You are know ready to make to identical rectangles that will become the sleeves of your shirt, once you have them attach the center of the sleeve to the center of the head hole. Do not connect the sleeves at the bottom.

Step 6: How to Make a Chainmail Shirt

     Now comes the final step; attaching the sides. This step varies for everyone so I will give just basic instructions. Put on your chainmail tunic and with the help of a friend measure the distance between the 2 sides, don't pull it too tight across your body or you won't be able to get it on (or off). Depending on how loose you want it to be you can add a few rows to the initial measurement.
     
     Make 2 rectangles that are that wide and long enough to reach from the bottom of the sleeve to the edge. Go ahead and connect your sidepieces.
     
     Finally you will need a small piece to connect the sleeves at the bottom if they do not already meet. Once again measure and add more if necessary.
     
     When you have these pieces connected all you have to do is attach under the arms. Unfortunately the pattern does not match up here so just improvise: it is not too critical.
     
You’re done!!!!!!

Step 7: How to Make a Chainmail Shirt - You Are DONE!

     Congratulations on finishing your chainmail shirt! I am sure that you are very happy now and have a new sense of achievement. This is a very long, and at times boring project, but it is rewarding like nothing else you have ever done.

For more information on Chainmail I would recommend these websites:
•  http://en.wikipedia.org/wiki/Mail_(armour)
•  http://www.middle-ages.org.uk/chainmail.htm
•  https://www.instructables.com/id/European-4-in-1-maille-chainmail-speedweaving/
•  https://www.youtube.com/watch?v=oBQjp_oZ0Z8
•  https://www.youtube.com/watch?v=ZXz3aOz3HbM

Step 8: Make-to-Learn Youth Contest Questions

     My name is Bronwyn Erb and I am in grade 9. I made a nearly historically correct chainmail shirt.
     Over the course of 10 months (Nov 2011- Aug 2012) I, link by link, put it together by my-self in the way you have just read. I worked mainly in the basement of my house but also at my cottage during the summer. This project gave me something to work towards, I have a tendency to just sit in front of the computer all day but instead I would watch Netflix while putting together links. This impacted on my family and friends because if anyone came over to our house or asked what was up with me I would say that I was making a chainmail shirt and then explain what that was. My aunt is a teacher so recently I went to her school to tell the grade 4s and 5s about chainmail and show them how to do it.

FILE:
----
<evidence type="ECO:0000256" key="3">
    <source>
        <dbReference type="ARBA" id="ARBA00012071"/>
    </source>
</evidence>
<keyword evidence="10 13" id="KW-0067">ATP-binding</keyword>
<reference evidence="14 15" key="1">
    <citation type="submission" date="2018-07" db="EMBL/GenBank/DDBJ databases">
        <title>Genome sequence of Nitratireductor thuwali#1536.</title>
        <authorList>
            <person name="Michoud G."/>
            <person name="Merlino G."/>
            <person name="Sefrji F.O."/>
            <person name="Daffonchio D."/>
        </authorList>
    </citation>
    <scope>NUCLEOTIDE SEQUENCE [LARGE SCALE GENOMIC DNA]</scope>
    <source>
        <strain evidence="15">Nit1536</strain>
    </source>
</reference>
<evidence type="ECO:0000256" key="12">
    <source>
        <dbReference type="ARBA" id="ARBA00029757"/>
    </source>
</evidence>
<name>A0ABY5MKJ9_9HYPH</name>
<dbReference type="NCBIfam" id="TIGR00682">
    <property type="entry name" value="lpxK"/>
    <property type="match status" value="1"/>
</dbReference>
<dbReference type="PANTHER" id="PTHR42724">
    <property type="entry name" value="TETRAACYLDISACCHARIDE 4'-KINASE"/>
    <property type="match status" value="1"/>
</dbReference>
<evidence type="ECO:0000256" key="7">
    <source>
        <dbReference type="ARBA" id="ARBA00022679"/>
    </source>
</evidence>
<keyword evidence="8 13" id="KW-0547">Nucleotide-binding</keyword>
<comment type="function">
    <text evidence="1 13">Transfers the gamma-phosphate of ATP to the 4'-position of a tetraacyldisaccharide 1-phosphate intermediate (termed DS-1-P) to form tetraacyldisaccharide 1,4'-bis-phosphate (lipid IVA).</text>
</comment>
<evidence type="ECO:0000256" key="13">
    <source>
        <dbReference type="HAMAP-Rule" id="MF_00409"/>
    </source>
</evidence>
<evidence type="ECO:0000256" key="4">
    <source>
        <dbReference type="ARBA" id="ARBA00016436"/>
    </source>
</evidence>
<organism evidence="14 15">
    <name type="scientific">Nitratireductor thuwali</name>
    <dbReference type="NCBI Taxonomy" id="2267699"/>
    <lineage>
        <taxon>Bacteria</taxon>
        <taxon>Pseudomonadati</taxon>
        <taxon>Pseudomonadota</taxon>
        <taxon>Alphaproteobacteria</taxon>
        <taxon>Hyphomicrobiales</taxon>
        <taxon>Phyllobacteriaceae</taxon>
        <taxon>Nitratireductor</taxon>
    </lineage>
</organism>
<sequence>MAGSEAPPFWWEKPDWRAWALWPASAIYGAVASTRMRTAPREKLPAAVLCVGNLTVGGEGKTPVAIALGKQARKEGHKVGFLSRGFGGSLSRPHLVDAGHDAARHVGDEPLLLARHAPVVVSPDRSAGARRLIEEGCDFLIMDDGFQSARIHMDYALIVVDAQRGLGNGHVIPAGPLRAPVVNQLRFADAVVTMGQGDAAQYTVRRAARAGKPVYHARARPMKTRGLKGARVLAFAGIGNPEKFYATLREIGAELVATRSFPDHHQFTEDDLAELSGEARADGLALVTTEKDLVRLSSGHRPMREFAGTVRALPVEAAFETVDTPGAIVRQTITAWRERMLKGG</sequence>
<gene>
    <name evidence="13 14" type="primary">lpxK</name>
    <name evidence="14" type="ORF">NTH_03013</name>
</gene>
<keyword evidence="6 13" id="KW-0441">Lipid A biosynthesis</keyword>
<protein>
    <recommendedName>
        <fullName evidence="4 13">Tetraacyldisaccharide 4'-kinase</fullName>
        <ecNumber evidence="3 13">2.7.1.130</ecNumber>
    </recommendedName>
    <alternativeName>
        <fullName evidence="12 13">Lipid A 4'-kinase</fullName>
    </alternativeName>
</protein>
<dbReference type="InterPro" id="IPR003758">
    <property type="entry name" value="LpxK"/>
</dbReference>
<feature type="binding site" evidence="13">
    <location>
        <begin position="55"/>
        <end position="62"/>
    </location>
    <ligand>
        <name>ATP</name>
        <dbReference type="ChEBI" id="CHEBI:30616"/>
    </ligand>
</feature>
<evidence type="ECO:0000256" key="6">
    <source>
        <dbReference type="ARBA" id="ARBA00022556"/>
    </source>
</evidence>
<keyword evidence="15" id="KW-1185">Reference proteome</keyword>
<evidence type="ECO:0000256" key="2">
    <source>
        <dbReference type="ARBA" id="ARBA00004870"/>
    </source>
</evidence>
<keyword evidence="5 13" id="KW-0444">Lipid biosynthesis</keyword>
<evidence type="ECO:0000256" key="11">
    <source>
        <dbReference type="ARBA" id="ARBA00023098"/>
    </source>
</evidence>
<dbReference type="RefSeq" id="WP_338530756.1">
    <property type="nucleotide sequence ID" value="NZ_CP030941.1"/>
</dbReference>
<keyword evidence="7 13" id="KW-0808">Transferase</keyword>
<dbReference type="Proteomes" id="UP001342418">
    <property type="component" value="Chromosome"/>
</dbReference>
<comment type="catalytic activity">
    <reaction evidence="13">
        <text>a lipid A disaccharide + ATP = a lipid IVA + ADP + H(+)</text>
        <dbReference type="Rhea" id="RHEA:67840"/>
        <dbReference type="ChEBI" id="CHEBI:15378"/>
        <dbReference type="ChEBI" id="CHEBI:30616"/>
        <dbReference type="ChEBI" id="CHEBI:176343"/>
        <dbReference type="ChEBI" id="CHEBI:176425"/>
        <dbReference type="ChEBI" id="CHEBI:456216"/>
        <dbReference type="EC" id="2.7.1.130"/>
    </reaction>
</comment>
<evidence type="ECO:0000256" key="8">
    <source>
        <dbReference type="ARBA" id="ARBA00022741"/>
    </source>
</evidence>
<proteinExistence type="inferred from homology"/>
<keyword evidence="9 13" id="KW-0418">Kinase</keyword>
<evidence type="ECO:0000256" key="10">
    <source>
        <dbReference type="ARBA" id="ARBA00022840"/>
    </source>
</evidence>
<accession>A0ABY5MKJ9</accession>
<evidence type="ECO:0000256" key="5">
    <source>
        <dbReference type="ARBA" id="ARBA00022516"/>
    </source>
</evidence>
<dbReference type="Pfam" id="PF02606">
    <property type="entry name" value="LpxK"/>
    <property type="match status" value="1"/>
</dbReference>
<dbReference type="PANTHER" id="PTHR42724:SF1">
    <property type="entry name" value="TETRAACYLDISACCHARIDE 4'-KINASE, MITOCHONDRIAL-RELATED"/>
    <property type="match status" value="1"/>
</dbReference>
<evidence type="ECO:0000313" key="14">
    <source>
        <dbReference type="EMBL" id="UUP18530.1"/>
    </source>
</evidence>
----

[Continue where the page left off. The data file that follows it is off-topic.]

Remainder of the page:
I learned a lot from making the chainmail but the most important things would be patients and the meaning of silence. Patients is pretty self-explanatory because there are over 6000 links in my chainmail, all of which were connected by hand. The meaning of silence is more difficult to explain: what I mean by it is that in our society there is a constant flow of information and garbage being thrown at us from TV, billboards, and shopping mails. Basically I found that when I turned off my computer and just sat and did chainmail I rediscovered silence and it is a beautiful thing.

     If I was ever going to do this again there are a few changes I would make. First I would use smaller links (¼”) so that it would more correct. Also I would have a better pattern of cutting a lot of links and then putting them all together. Finally I would use the dremel for all of the cutting instead of a hacksaw because it takes a lot less time.

Make-to-Learn Youth Contest

First Prize in the
Make-to-Learn Youth Contest

Indestructibles Contest

Second Prize in the
Indestructibles Contest

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    I'm wondering how you figure it would take a year or 2 to make a chainmaille shirt? Making your own rings, using bolt cutters rather than a dremel, which, by the way, would be safer for young people, at an hour a day, should take maybe 4 or 5 months. I can make a shirt, making my own rings in 35 to 45 hours. And with the way you do your neck hole, theoretically, it should take less time. For a beginner, the way you sgow in your instructable, it should only take 60 hours at the most.

    165 Comments

    Congratulations! Not only do you have an awesome new shirt, but you have learned two of the most valuable lessons in life -- patience and silence. Peace and the ability to appreciate it are wealth beyond measure and few among us learn that in scores of years. Very impressive indeed!

    Wow! Well done. I always wondered how chain mail was made. You have the utmost respect from this (nearly) 50 old learner from the UK.

    1 reply

    Thanks! That means a lot to me.

    Mithril, would require something thin, like 22-guage wire, at <1/4-inch Dia. rings... Not impossible, but seriously time consuming in the making. Believe it or not, though, shark suits are made of this, using stainless steel wire. Pretty sure they're also machine woven (Yes, you can make a machine to knit chain.) and pretty sure the ends are spot-welded while it's being woven.

    Mithril is actually fiction. It was made with magic, and not possible in real life. And 1/4" rings in 22 guage wouldn't hold as a shirt, they would be too weak.

    I was kidding! but ask Gandalf anyway ;-)

    I was being technical, but that's me anyways.. LOL!

    An acquaintance has a grandson who makes chain mail. He asked her to test it using her compound bow and a hunting arrow (broadhead). The chain mail failed the test.
    BTW, the grandson was NOT wearing the shirt at the time. ;^)